Follow the excitement of the Iditarod Sled Dog Race
Also known as "The Last Great Race on Earth," the Iditarod is a thrilling competition that dares human and dog to take on the beautiful yet brutal terrain of Alaska. Mushers travel more than 1,000 miles, making their way through thick forests and over windswept tundras, craggy mountains and frozen rivers. It's a dangerous endeavor with high winds, dark and foggy conditions and steep climbs. The mushers may facing freezing temps well below zero, but you can stay warm and cozy in your Alaska car rental as you follow the mushers and their dogs along the exhilarating course.
History of the race
The Iditarod is the most popular sporting event in the 49th state, running along the challenging Iditarod Trail (which has been deemed a National Historic Trail). The path has its roots in the gold rush of the early 20th century, when it was used as a supply route to deliver goods from coastal villages to the mining camps. Back then, dog sleds were used to transport gold from the mines, and the trail they ran along was later used to deliver antitoxins to Nome when the city was attacked by a tragic diphtheria epidemic.
In the mid-1900s, American dog musher Joe Redington Sr. and historian Dorothy Page joined forces to create the Iditarod race. The aim was to preserve the historic trail and revive the Alaskan tradition of dog sled racing. The first race took place in 1967, then called the Centennial before being extended and renamed the Iditarod.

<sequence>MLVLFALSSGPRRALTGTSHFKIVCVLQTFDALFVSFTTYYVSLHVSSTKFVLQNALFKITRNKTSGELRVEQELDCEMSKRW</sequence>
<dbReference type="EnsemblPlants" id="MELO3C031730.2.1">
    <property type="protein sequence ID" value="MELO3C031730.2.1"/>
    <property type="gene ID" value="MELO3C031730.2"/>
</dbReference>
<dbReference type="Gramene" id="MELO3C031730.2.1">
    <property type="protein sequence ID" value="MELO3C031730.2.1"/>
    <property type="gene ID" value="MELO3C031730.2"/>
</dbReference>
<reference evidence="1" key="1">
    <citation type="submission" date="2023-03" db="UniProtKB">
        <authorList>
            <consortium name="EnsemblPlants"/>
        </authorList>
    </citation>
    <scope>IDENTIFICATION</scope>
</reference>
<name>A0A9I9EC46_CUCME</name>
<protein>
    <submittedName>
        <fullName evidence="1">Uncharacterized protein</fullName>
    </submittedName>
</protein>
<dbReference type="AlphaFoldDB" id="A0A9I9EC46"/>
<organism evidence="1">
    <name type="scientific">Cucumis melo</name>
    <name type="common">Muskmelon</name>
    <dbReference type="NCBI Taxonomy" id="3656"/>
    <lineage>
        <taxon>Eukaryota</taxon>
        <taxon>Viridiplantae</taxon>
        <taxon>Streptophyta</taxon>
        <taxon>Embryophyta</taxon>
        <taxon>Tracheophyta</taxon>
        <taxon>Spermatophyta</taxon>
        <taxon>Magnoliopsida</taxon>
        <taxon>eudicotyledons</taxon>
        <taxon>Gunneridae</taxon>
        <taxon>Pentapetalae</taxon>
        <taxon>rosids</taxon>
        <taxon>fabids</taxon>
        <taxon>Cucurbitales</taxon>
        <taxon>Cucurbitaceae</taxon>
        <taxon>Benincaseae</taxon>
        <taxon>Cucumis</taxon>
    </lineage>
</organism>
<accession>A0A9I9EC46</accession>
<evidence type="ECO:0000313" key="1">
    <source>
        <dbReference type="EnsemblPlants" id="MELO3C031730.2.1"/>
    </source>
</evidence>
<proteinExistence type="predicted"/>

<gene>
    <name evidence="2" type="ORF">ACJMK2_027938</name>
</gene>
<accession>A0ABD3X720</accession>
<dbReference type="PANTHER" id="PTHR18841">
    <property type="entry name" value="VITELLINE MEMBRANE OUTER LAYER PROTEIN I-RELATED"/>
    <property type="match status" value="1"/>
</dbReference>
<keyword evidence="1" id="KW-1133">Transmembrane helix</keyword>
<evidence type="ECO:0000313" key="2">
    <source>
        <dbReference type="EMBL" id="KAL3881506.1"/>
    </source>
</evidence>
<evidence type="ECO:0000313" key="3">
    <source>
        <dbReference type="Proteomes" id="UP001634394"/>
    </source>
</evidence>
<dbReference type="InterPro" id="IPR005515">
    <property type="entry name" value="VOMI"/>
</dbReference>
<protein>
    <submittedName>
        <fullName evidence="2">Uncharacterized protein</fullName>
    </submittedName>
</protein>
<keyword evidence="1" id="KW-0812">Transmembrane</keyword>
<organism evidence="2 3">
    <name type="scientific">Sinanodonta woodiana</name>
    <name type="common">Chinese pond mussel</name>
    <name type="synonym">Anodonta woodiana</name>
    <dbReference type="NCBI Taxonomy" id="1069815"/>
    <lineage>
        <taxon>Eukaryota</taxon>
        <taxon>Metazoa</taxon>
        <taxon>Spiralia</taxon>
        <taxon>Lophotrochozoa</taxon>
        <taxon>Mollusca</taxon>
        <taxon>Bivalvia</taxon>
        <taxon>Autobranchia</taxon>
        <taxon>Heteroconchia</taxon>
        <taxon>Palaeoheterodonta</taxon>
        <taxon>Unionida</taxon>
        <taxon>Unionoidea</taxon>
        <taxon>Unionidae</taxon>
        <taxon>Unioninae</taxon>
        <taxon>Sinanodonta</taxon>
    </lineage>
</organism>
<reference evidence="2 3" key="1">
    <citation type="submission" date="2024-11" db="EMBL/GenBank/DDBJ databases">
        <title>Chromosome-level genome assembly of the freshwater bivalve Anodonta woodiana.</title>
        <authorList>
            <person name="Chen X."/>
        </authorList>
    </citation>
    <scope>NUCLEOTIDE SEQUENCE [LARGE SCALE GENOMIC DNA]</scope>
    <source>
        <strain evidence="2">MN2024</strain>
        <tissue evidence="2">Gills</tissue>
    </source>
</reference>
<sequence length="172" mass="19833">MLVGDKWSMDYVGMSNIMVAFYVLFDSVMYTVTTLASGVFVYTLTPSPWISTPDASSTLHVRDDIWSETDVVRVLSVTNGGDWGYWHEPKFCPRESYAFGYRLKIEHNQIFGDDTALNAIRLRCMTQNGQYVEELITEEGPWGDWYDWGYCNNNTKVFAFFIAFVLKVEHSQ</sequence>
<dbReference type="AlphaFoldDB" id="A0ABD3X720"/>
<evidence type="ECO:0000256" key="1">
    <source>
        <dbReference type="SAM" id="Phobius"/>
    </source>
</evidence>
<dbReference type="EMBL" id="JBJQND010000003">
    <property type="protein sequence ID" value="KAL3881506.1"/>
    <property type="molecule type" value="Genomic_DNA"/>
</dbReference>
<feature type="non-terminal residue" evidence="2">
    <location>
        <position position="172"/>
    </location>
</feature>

You can follow the action of Iditarod in your Anchorage car rental. Track the mushers using online resources as they make their way from the start of the route in Anchorage, moving westward toward the Bering Sea coast until they reach Nome - a total of about 1,000 miles that takes between nine and 15 days to complete. Each competitor is transported by a team of 16 huskies, and at least six of them must be attached to the tow rope when the crossing the finish line. Make sure to drive your Iditarod Sled Dog Race car rental to the end of the course in Nome before the first musher completes the race. Here, winners receive awards in a variety of categories from a multitude of organizations, and the first 30 to complete take home a cash prize (first place won more than $50,000 in 2014). The city also hosts a huge banquet to celebrate these winners, not to mention parties and special events in the days following the race.